How to Deal With Estranged Family Members When Siblings and Parents are Estranged

A family member estranging themselves from one or more family members can be heartbreaking and difficult to handle. How is your situation of estrangement affecting the rest of your family? The many perspectives and circumstances of estrangement within a family can lead to various responses. When family members try to make sense of family conflicts and rifts, there is a likelihood of poor communication and intense emotions.

This article discusses How to Deal With Estranged Family Members When Siblings and Parents Are Estranged.

When a family member cuts off, it is common for them to also cut off from one or more members, including siblings. Research on sibling estrangement is low; however, we know that about 27% of the US population becomes estranged from one or more family members. 

Why Does An Adult Child Cut Off From A Sibling?

Often when siblings are at odds, it has to do with how they view their connection concerning their parents. Parental favoritism can lead to a sibling cutting off another sibling. It refers to when a child notices or feels the parent loves or favors the other sibling more. They tend to call out unfair consequences or differences in their upbringing. Sibling rivalry is also a common factor in why siblings will separate. The pair of siblings are highly competitive with one another, often being an attempt to gain favor with a parent. Sibling rivalry may lead to resentment and jealousy. Perhaps for having something the other sibling wanted or a conflict between the siblings that was left to sour. Siblings who experience gaslighting, physical/mental bullying, and verbal criticism, will sometimes suffer enough to remove themselves from the relationship with their sibling. These are enough reasons for a sibling to distance themselves from their sibling and abandon the relationship. 

Why Do Adult Children Cut Off Their Parents? 

Depending on your situation, it may or may not correlate with any of the listed reasons above. Toxic abuse by parents, disrespect, favoritism and uninvolved or overbearing parenting are all reasons your adult child may have chosen estrangement. Having differing values or an extremely close family can also lead to separation when the adult child is ready for complete independence.  

On The Outside Looking In

Suppose one or more of your siblings has estranged themselves from the family, or your adult child has estranged themselves from a sibling. In this case, you may be experiencing disruptions in your everyday communication. Sometimes the rift begins with either the parent or the sibling, and the other party will insert themselves into the split by trying to fix it, make demands, find resolutions or take sides. Often the outside family member means well but may create more problems by trying to resolve, discuss, and find out more information. 

So, what should family members who are not directly involved with the initial cut-off do? It’s hard to sit back and witness your family unit become something you don’t recognize. It feels terrible when someone you love gets rejected; naturally, you may want to help resolve this problem. Before becoming a middle-man, there are a few things you should consider.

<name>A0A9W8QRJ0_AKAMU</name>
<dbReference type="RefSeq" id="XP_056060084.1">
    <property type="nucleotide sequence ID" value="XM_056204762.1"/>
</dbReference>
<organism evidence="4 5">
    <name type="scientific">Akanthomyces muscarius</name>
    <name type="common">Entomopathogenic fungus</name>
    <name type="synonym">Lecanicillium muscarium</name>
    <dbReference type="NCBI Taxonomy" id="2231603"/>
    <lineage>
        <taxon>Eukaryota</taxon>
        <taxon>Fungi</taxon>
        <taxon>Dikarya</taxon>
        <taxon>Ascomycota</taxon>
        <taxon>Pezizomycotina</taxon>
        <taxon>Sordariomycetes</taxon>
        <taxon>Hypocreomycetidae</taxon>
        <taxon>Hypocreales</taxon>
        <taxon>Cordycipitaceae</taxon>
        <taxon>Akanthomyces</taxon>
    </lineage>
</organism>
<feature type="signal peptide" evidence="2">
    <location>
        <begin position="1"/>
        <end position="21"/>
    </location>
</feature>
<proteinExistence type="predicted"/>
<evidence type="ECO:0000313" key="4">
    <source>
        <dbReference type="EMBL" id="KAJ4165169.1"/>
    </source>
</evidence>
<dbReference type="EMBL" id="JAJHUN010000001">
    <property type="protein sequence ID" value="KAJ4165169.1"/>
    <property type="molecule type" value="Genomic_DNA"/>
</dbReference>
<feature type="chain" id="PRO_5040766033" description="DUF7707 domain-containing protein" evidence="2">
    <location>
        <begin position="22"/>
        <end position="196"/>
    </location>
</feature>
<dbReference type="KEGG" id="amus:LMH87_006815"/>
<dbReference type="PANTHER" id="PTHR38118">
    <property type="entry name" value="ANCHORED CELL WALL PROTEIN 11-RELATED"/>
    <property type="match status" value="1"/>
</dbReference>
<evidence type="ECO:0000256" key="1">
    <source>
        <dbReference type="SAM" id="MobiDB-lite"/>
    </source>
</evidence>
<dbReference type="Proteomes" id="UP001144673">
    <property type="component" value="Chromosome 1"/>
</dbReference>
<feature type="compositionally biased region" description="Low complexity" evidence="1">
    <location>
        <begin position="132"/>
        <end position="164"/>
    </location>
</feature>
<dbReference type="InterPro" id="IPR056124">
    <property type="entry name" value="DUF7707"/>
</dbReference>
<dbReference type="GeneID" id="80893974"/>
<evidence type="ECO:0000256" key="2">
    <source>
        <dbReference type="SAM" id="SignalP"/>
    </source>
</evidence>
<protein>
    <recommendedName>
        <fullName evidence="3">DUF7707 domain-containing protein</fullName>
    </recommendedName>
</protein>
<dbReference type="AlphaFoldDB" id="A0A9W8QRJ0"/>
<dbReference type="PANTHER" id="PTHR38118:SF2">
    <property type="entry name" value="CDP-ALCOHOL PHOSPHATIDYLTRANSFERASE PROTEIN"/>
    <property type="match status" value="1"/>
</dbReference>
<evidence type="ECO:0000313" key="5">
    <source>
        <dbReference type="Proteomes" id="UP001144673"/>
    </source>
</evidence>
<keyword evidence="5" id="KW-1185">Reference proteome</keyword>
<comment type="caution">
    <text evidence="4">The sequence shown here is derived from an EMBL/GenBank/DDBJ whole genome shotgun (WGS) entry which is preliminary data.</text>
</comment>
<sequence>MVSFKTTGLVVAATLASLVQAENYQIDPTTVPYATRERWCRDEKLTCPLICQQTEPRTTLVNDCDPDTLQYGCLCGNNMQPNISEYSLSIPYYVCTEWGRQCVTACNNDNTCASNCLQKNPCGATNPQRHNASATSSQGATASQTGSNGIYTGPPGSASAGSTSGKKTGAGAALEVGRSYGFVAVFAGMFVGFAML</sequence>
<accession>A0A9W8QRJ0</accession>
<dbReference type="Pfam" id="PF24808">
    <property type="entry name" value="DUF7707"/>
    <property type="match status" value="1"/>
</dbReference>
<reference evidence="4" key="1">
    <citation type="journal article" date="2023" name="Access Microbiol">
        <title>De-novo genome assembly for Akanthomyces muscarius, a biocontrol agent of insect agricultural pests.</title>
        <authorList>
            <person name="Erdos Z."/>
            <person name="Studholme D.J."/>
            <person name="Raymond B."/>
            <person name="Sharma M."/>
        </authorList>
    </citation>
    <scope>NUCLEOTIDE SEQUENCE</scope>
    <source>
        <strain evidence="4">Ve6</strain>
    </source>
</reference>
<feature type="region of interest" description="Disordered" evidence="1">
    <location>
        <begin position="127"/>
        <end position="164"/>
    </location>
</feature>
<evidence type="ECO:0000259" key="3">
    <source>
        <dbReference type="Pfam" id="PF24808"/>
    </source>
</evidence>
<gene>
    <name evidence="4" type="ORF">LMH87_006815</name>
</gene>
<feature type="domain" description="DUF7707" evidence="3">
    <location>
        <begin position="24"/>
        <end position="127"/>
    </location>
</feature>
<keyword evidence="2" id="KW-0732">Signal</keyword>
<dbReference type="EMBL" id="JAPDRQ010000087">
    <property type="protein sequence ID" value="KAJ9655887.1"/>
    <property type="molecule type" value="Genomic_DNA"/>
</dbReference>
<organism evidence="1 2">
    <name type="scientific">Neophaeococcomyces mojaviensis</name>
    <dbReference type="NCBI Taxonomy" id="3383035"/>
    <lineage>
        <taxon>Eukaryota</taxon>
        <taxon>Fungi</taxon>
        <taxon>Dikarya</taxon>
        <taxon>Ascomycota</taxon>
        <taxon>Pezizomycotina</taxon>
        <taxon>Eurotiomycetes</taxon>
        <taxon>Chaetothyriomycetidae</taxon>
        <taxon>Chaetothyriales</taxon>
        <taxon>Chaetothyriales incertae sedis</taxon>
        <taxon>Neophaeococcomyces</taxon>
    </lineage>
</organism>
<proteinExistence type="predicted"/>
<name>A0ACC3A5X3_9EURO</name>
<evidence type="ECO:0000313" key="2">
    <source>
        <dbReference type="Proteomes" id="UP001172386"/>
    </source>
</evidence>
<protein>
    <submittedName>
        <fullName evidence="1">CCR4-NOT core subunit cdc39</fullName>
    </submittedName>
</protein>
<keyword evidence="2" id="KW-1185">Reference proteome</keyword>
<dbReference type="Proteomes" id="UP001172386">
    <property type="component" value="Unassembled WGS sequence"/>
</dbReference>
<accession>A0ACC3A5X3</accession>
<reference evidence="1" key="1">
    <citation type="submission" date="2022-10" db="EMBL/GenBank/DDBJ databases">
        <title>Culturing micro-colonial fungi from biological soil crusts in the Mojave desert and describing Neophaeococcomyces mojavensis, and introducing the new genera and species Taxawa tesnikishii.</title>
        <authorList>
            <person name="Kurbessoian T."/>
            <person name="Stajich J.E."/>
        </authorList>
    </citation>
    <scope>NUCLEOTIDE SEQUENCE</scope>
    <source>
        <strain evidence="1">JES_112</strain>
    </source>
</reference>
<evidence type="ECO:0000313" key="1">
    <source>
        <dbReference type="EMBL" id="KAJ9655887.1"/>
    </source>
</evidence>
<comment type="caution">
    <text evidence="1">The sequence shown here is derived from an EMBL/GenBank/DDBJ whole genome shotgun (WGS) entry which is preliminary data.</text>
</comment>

1. Is It Worth It?

Consider if inserting yourself into the family conflict is worth the risk of further alienating the estranged family member.

2. Minding Your Own Business

 If you and your estranged family member are on speaking terms still, then their issue is not with you. When you involve yourself, it may worsen the conflict because you do not know the entire story. 

3. Keep A Boundary About Not Taking Sides

You may want to take a side, but if you are hoping for resolution and reconciliation, taking a side will further complicate the rift.

4. Offer The Estranged Family Member Your Support. 

You can listen to what they say, validate their feelings, and respect them enough to know they have good reasons to disconnect. You may disagree with what they are saying, but if you still want a relationship with them and don’t want to help stir up more problems for the family, you will remain neutral. Your family member is estranged because the relationship became unmanageable. Supporting your estranged family doesn’t mean you take sides or betray your other family members. What if you want to take sides and give your family member a piece of your mind and set them straight? If your goal is to keep your family intact and be a healthy relational unit, your strategy will likely backfire.

5. Get Support For Yourself

 These circumstances are complicated, and there is no quick fix. The average length of estrangement is 4.5 years. It can be very challenging, and the uncertainty of what will happen can be anxiety provoking. You can do many things to help yourself get through this difficult time. Getting support will help you navigate the separation in better ways.

6.  Have Patience

Family rifts can be uncomfortable; however, research shows that people soften and decide to resume relationships in time unless there has been toxicity and abuse. In this case, unless the offending person has changed, it is recommended that the estranged person does not resume a relationship.

Estrangement creates an emotional and physical distance that is psychologically troublesome for all involved—the length of separation and when it will end also vary. Continue to take care of yourself, seek support, give support, and know you don’t have to go at it alone. This article discusses How To Deal With Estranged Family Members (When Siblings And Parents Are Estranged).

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